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Azadpour v. Blue Sky Sports

United States District Court, N.D. Texas, Dallas Division

January 5, 2018

BLUE SKY SPORTS, et al., Defendants.



         Pursuant to Special Order 3 and 28 U.S.C. § 636(b)(1)(B)&(C), Defendants' motions to dismiss, Doc. 10; Doc. 19; Doc. 29, are before the Court for findings of fact and recommendations regarding the dispositions. As explained below, the motions should be GRANTED.

         A. Procedural History

         In May 2017, Plaintiff filed a pro se complaint against his former employer and several of its officers and employees (collectively, "Defendants"). He contends that he worked for Defendant Blue Sky Sports as an indoor soccer referee from April 2015 until he was terminated in July 2015. Doc. 3 at 1-2; Doc. 3 at 6. Plaintiff alleges that he was (1) discriminated against and terminated based on his gender and national origin; and (2) retaliated against after (a) complaining that he had wrongfully been accused of gender discrimination by Defendants Dawna and Lauren Trautman (the "Trautman Defendants") and (b) because he stated that he might sue his employer. Doc. 3 at 1-2; Doc. 3 at 11-14. Plaintiff avers in his complaint that his "former employer operated in multiple locations within the State of Texas and[, ] collectively, it employed more than 15 employees." Doc. 3 at 1. Defendants now move to dismiss Plaintiffs complaint pursuant to Rule 12(b)(6) of the Federal Rules of Civil Procedure. Doc. 10; Doc. 19; Doc. 29.

         B. Applicable Law

         A plaintiff fails to state a claim for relief under Rule 12(b)(6) when the complaint does not contain "enough facts to state a claim to relief that is plausible on its face." BellAtl. Corp. v. Twombly, 550 U.S. 544, 570 (2007). A plaintiffs complaint should "contain either direct allegations on every material point necessary to sustain a recovery ... or contain allegations from which an inference fairly may be drawn that evidence on these material points will be introduced at trial." Campbell v. City of San Antonio, 43 F.3d 973, 975 (5th Cir. 1995) (quotation omitted). A court ruling on a Rule 12(b)(6) motion may rely on the complaint, documents properly attached to the complaint or incorporated into the complaint by reference, and matters of which a court may take judicial notice. Randall D. Wolcott, M.D., P. A. v. Sebelius, 635 F.3d 757, 763 (5th Cir. 2011).

         Title VII makes it unlawful for employers to discriminate against individuals with respect to their "compensation, terms, conditions, or privileges of employment, because of [their] race, color, religion, sex, or national origin." 42 U.S.C. § 2OOOe-2(a)(1). The provisions of Title VII apply only to employers who employ at least 15 persons. 42 U.S.C. § 2OOOe(b).

         C. Parties' Arguments and Analysis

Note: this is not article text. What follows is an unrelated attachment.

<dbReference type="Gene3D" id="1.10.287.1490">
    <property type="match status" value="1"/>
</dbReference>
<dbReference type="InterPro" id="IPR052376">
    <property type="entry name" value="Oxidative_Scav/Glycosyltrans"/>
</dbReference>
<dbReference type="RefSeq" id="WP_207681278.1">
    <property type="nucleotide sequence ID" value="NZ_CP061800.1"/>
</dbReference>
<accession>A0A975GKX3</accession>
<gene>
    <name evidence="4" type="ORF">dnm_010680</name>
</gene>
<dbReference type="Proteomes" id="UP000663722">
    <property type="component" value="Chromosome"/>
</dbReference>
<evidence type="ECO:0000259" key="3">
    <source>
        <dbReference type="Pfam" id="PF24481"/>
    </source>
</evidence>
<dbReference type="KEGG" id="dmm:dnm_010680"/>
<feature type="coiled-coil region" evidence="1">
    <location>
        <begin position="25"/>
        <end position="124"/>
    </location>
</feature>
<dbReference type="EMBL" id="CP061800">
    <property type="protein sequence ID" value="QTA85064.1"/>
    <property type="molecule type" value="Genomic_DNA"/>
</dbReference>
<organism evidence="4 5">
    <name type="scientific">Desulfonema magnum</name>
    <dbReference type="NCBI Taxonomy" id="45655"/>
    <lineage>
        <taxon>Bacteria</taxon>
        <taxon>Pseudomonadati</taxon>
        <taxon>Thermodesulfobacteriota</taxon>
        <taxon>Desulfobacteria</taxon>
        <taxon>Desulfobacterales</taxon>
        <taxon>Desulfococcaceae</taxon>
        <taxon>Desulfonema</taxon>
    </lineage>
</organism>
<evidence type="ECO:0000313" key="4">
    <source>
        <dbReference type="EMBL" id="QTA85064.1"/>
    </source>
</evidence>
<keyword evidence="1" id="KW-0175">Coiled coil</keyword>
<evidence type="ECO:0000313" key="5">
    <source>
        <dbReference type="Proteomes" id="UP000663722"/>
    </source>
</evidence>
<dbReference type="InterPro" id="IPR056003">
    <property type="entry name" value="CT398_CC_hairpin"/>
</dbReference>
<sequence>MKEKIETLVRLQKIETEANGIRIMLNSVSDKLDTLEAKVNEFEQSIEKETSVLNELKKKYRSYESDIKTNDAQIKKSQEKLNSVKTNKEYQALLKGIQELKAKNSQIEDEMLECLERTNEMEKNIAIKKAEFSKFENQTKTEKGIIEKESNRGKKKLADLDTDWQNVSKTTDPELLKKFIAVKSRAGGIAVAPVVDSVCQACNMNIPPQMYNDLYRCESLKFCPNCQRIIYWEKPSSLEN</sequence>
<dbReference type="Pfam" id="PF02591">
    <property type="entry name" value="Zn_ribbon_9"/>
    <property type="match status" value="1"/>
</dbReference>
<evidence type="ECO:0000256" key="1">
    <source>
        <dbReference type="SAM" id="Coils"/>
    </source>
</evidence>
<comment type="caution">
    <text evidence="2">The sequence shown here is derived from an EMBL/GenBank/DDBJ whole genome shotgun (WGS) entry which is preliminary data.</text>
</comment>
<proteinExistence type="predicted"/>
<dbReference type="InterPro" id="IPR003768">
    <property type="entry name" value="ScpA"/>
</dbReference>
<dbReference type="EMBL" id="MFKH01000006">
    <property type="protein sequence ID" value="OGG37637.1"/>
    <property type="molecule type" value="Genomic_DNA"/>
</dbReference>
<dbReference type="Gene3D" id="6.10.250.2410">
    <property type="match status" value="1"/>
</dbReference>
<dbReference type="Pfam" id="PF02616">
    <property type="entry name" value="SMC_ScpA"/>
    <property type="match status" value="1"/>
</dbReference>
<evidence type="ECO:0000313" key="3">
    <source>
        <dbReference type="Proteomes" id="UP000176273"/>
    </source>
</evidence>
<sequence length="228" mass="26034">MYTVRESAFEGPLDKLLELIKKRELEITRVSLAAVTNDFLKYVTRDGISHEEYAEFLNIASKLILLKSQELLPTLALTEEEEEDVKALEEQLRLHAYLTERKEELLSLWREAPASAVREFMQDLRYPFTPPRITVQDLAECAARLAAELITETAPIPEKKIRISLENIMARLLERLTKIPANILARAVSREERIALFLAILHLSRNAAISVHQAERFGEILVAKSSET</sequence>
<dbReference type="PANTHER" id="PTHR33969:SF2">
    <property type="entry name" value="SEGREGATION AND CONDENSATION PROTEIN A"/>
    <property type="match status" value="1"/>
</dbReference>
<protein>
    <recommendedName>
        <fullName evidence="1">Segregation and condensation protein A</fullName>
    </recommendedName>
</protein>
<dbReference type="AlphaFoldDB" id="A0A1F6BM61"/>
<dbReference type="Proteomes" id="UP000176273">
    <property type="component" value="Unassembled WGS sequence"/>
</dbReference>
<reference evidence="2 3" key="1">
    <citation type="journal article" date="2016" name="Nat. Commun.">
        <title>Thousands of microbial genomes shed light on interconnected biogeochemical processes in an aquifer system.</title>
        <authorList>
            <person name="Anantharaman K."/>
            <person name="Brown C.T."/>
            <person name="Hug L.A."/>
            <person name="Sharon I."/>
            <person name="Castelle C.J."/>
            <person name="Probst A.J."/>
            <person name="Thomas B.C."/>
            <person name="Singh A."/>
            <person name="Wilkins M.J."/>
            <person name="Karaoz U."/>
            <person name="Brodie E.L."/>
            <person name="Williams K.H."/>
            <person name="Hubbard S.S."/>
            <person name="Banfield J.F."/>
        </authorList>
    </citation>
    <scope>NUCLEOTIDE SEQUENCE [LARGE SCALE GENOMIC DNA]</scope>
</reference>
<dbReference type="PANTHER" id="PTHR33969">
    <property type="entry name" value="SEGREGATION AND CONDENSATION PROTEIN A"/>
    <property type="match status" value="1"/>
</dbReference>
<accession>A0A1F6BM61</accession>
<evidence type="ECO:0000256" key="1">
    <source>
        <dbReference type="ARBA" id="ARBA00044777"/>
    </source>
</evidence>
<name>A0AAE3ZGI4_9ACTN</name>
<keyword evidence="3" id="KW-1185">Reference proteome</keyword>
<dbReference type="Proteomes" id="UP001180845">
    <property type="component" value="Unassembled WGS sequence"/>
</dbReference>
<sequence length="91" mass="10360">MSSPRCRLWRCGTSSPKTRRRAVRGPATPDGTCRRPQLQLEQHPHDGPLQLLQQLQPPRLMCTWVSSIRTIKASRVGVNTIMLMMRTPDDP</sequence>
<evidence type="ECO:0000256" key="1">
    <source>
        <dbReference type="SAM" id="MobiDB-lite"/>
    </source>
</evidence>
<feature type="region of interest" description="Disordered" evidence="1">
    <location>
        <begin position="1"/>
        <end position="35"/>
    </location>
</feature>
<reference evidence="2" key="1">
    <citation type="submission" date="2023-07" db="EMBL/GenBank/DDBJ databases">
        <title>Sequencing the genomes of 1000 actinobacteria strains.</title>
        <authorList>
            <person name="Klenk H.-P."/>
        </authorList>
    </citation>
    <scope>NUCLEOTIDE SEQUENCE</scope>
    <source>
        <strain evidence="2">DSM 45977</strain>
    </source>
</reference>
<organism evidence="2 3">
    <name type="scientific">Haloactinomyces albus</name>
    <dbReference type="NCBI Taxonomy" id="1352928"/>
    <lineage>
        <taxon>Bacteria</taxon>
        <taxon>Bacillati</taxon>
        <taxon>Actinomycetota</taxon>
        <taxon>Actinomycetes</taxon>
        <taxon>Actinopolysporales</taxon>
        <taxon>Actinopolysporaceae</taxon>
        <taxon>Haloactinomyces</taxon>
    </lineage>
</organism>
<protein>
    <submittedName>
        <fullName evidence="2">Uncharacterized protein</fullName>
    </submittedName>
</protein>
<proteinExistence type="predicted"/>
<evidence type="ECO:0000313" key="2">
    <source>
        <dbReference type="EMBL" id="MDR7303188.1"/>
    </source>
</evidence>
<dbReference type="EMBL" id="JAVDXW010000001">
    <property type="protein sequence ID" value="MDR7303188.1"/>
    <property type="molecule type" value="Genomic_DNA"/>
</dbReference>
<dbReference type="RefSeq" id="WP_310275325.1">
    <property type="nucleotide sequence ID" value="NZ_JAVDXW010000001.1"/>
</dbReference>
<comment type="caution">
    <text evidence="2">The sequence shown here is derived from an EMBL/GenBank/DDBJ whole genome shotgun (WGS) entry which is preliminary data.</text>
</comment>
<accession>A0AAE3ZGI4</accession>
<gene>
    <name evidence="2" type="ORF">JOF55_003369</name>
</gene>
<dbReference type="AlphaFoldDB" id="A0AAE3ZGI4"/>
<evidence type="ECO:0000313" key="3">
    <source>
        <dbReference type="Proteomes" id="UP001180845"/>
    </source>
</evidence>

1. Peter Brody and Jane Naumann

         Plaintiff named Brody and Naumann as Defendants in the caption of his complaint, asserting that Brody is "CEO" and Naumann is "COO/President" of an unspecified entity. Doc. 3 at 1. Brody and Naumann argue that Plaintiff has pled no facts suggesting that either of them was personally involved in the conduct at issue, and Title VII does not impose liability on individuals who are not employers. Doc. 10 at 4. As such, Brody and Naumann assert that they are entitled to dismissal of the suit against them. Doc. 10 at 4. Plaintiff did not respond to this argument. See generally Doc. 15.

         As an initial matter, Plaintiff has abandoned his claims against Brody and Naumann because he failed to respond to the arguments they raised in their motion to dismiss. See Matter of Dallas Roadster, Ltd., 846 F.3d 112, 126 (5th Cir. 2017) (finding that plaintiffs failure to respond to defendant's argument in a motion to dismiss constituted abandonment). Additionally, as Defendants correctly argue, a Title VII suit against an employee is, in effect, a suit against the corporate entity. Indest v. Freeman Dec, Inc., 164 F.3d 258, 262 (5th Cir. 1999). As such, employees may not be sued for damages in their individual capacities. Id. Brody and Naumann's motion to dismiss thus should be GRANTED, and Plaintiffs claims against them should be dismissed with prejudice. Id.; see also Ackel v. Nat 7 Commc 'ns, Inc., 339 F.3d 376, 382 n. 1 (5th Cir. 2003) (holding that individuals cannot be held liable under Title VII in either their individual or official capacities).

         2. The Trautman Defendants

         As did Brody and Naumann, the Trautman Defendants argue that Plaintiffs Title VII discrimination claim is viable only against his employer. Doc. 19 at 3-4; Doc. 29 at 3-4. The Trautman Defendants also argue that any purported claim against them for defamation based on their allegedly calling Plaintiff a misogynist is insufficiently pleaded, and amendment is not warranted because no plausible defamation claim is viable. Doc. 19 at 4-6; Doc. 29 at 4-6.

         Plaintiff responds that he is not raising a Title VII claim against the Trautman Defendants, but is instead invoking supplemental jurisdiction to pursue a defamation claim against them. Doc. 28 at 2 n.5; Doc. 28 at 4-5; Doc. 31 at 2 n.6; Doc. 31 at 3-5. He also requests leave to amend his complaint if the Court grants the Trautman Defendants' motion to dismiss. Doc. 28 at 5; Doc. 31 at 5. Because Plaintiff concedes that he is not suing the Trautman ...

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